Passing – Completions/attempts 14/22 25/34
Times sacked-total yards 1–9 5–16
Interceptions thrown 0 2
Net yards passing 148 284
Total net yards 275 356
Punt returns-total yards 1-6 4-35
Kickoff returns-total yards 2-40 7-52
Interceptions-total return yards 2–52 0–0
Punts-average yardage 4–46.3 3–43.7
Fumbles-lost 2-1 2–2
Penalties-total yards 8-65 8–57
Time of possession 30:34 29:26
Turnovers 1 4

Individual leaders

49ers Passing
Joe Montana 14/22 157 1 0
49ers Rushing
Car2 Yds TD LG3
Ricky Patton 17 55 0 10
Earl Cooper 9 34 0 14
Joe Montana 6 18 1 8
Bill Ring 5 17 0 7
Johnny Davis 2 5 0 4
Dwight Clark 1 -2 0 -2
49ers Receiving
Rec4 Yds TD LG3
Freddie Solomon 4 52 0 20
Dwight Clark 4 45 0 17
Earl Cooper 2 15 1 11
Mike Wilson 1 22 0 22
Charle Young 1 14 0 14
Ricky Patton 1 6 0 6
Bill Ring 1 3 0 3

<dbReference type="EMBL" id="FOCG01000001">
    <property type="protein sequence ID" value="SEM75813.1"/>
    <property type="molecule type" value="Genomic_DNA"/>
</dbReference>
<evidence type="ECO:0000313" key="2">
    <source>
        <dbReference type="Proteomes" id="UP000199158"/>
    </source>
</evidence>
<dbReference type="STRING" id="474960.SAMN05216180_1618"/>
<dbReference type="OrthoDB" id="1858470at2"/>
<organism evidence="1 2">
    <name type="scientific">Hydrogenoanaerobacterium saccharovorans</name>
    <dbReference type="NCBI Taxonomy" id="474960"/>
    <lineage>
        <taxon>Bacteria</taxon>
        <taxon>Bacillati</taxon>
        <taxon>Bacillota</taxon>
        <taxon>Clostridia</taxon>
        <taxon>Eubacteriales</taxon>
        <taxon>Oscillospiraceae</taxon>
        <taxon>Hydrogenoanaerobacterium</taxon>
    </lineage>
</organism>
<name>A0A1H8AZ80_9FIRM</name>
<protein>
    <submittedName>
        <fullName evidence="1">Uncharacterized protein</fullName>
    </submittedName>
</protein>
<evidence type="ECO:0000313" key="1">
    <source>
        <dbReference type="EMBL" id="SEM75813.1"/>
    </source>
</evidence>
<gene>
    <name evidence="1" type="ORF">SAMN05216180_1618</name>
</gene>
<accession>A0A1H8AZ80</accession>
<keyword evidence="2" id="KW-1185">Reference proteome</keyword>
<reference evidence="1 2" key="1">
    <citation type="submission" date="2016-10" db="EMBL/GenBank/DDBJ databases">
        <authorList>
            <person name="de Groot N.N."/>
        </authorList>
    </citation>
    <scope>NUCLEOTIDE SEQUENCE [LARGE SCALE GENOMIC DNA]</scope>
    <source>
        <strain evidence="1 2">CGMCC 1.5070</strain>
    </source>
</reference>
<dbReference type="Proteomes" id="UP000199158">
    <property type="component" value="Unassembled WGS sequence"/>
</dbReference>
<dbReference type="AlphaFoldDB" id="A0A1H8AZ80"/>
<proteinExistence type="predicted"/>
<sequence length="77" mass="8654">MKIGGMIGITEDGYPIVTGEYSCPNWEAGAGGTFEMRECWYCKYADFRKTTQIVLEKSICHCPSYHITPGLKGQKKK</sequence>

Bengals Passing
Ken Anderson 25/34 300 2 2
Bengals Rushing
Car2 Yds TD LG3
Pete Johnson 14 36 0 5
Charles Alexander 5 17 0 13
Ken Anderson 4 15 1 6
Archie Griffin 1 4 0 4
Bengals Receiving
Rec4 Yds TD LG3
Dan Ross 11 104 2 16
Cris Collinsworth 5 107 0 49
Isaac Curtis 3 42 0 21
Steve Kreider 2 36 0 19
Pete Johnson 2 8 0 5
Charles Alexander 2 3 0 3

1Completions/attempts 2Carries 3Long gain 4Receptions

Starting lineups

San Francisco   Cincinnati
Freddie Solomon
Isaac Curtis
Dan Audick
Anthony Munoz
John Ayers
Dave Lapham
Fred Quillan
Blair Bush
Randy Cross
Max Montoya
Keith Fahnhorst
Mike Wilson
Charle Young
Dan Ross
Dwight Clark
Cris Collinsworth
Joe Montana
Ken Anderson
Earl Cooper
Pete Johnson
Ricky Patton
Charles Alexander
Dwaine Board
Eddie Edwards
Jim Stuckey
Wilson Whitley
Archie Reese
Ross Browner
Fred Dean
Bo Harris
Bobby Leopold  LOLB-LILB Glenn Cameron
Jack Reynolds
Jim LeClair
Keena Turner
Reggie Williams
Ronnie Lott
Louis Breeden
Eric Wright
Ken Riley
Carlton Williamson
Bobby Kemp
Dwight Hicks
Bryan Hicks


  • Referee: Pat Haggerty #4
  • Umpire: Al Conway
  • Head Linesman: Jerry Bergman
  • Line Judge: Bob Beeks
  • Field Judge: Don Hakes